Photography. An “expensive” service?


A photoshoot is a luxury. Buying designer clothes and shoes is a luxury. Having an expensive car is a luxury but no one will ask a designer store or car dealer why their products are so ridiculously expensive. This statement is not to have a moan because there was a time when I was naïve to the reality of what actually goes in to creating those beautiful images. 


As a photographer there was once a time in my career (just like so many other photographers I’m sure) when I embarrassingly undercharged myself because I was scared I wasn’t good enough to charge more or I’d have someone confront me negatively about my prices. But we needed to make a living. So we charge accordingly just to make ends meet. From a clients perspective, we’re just ‘pushing a button’ so unless it’s free, any figure quoted is too much.


Here’s a little breakdown of the costs us photographers incur.


1.     A decent camera can start from around £2000, and that doesn’t include the lenses.

2.     There are a range of different lenses to do different jobs. I have three lenses, one for newborn sessions, another for portrait and outdoor sessions and the last for events. All of this adds up to almost £5000. They also need regular servicing which is an additional cost.

3.     Lighting. Decent studio lights start from around £150-£200.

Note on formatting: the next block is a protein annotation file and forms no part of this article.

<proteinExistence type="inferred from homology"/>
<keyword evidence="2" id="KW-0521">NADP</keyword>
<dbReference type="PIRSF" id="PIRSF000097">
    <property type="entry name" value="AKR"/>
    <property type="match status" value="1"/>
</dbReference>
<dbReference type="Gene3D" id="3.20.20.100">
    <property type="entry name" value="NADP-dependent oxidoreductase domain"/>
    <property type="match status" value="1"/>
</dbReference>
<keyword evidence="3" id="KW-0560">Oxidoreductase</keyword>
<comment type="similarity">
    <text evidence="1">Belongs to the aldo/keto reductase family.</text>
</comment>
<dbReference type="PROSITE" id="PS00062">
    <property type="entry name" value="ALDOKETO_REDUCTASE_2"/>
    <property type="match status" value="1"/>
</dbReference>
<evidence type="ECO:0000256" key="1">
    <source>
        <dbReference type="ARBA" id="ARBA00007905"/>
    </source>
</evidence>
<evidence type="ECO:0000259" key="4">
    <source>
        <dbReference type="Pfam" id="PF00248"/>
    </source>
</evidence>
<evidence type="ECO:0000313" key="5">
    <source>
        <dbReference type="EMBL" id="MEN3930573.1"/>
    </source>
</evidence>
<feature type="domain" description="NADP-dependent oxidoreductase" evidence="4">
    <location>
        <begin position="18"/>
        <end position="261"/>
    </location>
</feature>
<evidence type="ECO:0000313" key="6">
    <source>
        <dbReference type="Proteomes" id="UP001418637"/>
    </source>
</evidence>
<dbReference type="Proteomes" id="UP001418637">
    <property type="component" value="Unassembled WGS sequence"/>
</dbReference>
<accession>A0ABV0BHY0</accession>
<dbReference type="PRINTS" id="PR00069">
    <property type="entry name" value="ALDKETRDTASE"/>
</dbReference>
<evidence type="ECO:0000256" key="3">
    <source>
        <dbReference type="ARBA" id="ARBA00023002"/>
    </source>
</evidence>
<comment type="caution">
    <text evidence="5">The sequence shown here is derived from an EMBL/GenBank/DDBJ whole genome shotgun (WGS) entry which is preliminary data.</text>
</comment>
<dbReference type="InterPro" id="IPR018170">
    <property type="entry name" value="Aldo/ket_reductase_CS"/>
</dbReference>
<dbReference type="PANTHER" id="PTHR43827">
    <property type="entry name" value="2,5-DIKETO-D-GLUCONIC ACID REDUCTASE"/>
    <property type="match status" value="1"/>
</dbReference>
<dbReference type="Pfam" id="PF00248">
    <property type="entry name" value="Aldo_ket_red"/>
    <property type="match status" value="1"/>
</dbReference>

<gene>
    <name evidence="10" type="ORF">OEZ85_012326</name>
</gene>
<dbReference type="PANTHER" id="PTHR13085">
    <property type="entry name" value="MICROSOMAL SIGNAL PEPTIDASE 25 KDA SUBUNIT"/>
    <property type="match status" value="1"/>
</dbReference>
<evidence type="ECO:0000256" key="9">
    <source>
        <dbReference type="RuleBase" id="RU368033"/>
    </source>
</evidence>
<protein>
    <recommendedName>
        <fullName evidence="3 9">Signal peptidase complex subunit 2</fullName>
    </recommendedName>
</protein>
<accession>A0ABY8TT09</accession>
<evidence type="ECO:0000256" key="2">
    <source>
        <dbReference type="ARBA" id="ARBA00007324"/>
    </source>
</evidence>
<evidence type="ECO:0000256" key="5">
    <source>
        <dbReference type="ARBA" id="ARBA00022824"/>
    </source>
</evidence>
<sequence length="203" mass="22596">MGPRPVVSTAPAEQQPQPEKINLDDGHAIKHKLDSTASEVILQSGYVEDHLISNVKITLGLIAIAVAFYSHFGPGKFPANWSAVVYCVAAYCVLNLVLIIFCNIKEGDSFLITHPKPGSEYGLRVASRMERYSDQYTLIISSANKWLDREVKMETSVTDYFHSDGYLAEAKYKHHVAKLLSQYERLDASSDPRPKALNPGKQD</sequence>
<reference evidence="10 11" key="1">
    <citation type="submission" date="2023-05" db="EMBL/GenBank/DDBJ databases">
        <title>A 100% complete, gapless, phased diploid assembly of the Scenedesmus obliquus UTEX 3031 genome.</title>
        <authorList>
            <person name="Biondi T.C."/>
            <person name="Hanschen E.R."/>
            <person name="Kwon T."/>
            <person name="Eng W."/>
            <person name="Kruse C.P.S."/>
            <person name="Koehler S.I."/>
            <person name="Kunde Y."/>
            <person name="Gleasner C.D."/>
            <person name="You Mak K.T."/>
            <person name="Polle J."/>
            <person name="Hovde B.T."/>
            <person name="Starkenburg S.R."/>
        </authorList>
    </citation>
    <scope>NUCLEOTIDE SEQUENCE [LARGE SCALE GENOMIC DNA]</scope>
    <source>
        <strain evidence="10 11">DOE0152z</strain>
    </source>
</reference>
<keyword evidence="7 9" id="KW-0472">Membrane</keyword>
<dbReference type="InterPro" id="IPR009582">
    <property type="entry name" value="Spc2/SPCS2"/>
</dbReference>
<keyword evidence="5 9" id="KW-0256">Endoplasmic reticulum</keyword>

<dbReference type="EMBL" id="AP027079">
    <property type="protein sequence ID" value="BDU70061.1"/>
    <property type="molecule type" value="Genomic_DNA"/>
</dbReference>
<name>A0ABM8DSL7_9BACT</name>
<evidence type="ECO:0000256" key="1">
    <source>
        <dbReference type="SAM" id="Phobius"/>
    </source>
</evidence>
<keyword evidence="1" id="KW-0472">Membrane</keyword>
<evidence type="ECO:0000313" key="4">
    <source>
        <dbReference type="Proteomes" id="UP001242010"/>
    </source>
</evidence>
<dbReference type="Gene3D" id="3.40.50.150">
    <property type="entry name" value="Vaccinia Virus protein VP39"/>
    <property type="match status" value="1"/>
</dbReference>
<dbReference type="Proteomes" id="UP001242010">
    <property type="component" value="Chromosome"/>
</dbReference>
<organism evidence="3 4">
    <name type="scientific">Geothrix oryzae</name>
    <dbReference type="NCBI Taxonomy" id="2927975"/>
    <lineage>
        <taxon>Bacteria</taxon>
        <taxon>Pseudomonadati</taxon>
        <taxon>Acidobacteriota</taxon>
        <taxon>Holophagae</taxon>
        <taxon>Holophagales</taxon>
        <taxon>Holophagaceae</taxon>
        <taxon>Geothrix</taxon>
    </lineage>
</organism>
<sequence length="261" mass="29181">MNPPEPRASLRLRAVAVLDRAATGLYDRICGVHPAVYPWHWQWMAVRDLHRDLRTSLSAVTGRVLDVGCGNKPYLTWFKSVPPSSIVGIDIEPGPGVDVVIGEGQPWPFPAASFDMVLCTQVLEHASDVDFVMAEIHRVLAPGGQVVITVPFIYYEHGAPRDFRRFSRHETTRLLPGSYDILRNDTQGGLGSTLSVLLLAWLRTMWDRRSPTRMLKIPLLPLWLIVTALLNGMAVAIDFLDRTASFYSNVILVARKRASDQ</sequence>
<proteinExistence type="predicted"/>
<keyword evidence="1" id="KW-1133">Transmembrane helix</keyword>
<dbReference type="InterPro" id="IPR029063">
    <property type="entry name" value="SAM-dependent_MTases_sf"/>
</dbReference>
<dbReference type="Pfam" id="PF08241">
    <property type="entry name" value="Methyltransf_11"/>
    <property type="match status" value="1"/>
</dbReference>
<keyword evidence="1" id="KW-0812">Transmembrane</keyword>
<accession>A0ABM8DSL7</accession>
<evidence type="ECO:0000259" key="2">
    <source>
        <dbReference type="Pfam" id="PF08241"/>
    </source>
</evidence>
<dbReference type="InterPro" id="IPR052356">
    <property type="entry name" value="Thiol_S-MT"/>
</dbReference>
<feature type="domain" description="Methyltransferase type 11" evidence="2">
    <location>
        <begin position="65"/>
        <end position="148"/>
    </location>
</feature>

4.     Rent of the studio, electricity and gas. Most studios are rented between £600-£1200PCM depending on where the studio is located.

5.     Insurance. We own some very precious possessions so insurance is highly necessary. Not just equipment cover but we also pay for loss of earnings insurance, building insurance and public liability insurance. Insurance is one of the most essential purchases a photographer can have.

6.     Business cards, flyers, brochures, Facebook advertising, website. Advertisement is necessary for a photographer, otherwise how would you know that professional exists? Yearly, this all adds up.

7.     Editing software. I use Photoshop and Lightroom. There is an option for monthly subscriptions but software can be bought outright for anywhere between £119 to up to £2000. Editing your images professionally comes at a cost.

8.     A lot of photographers have a business phone which comes at a cost. 

9.     I have started doing face to face consultations which includes a slideshow of your images. There is a cost to this. The cost of putting the slideshow together adds up to around £10 a month and the music for additional effect is £5-£10 a month. To display your gallery and for you to share the purchased images to your family and friends adds up to around £12-£15 a month. 

10.  Accountants and bookkeeping. I pay £780 a year but some photographers can pay up to £1200. 

11.  Home photo sessions. The cost of driving to and from your home with our equipment all adds up.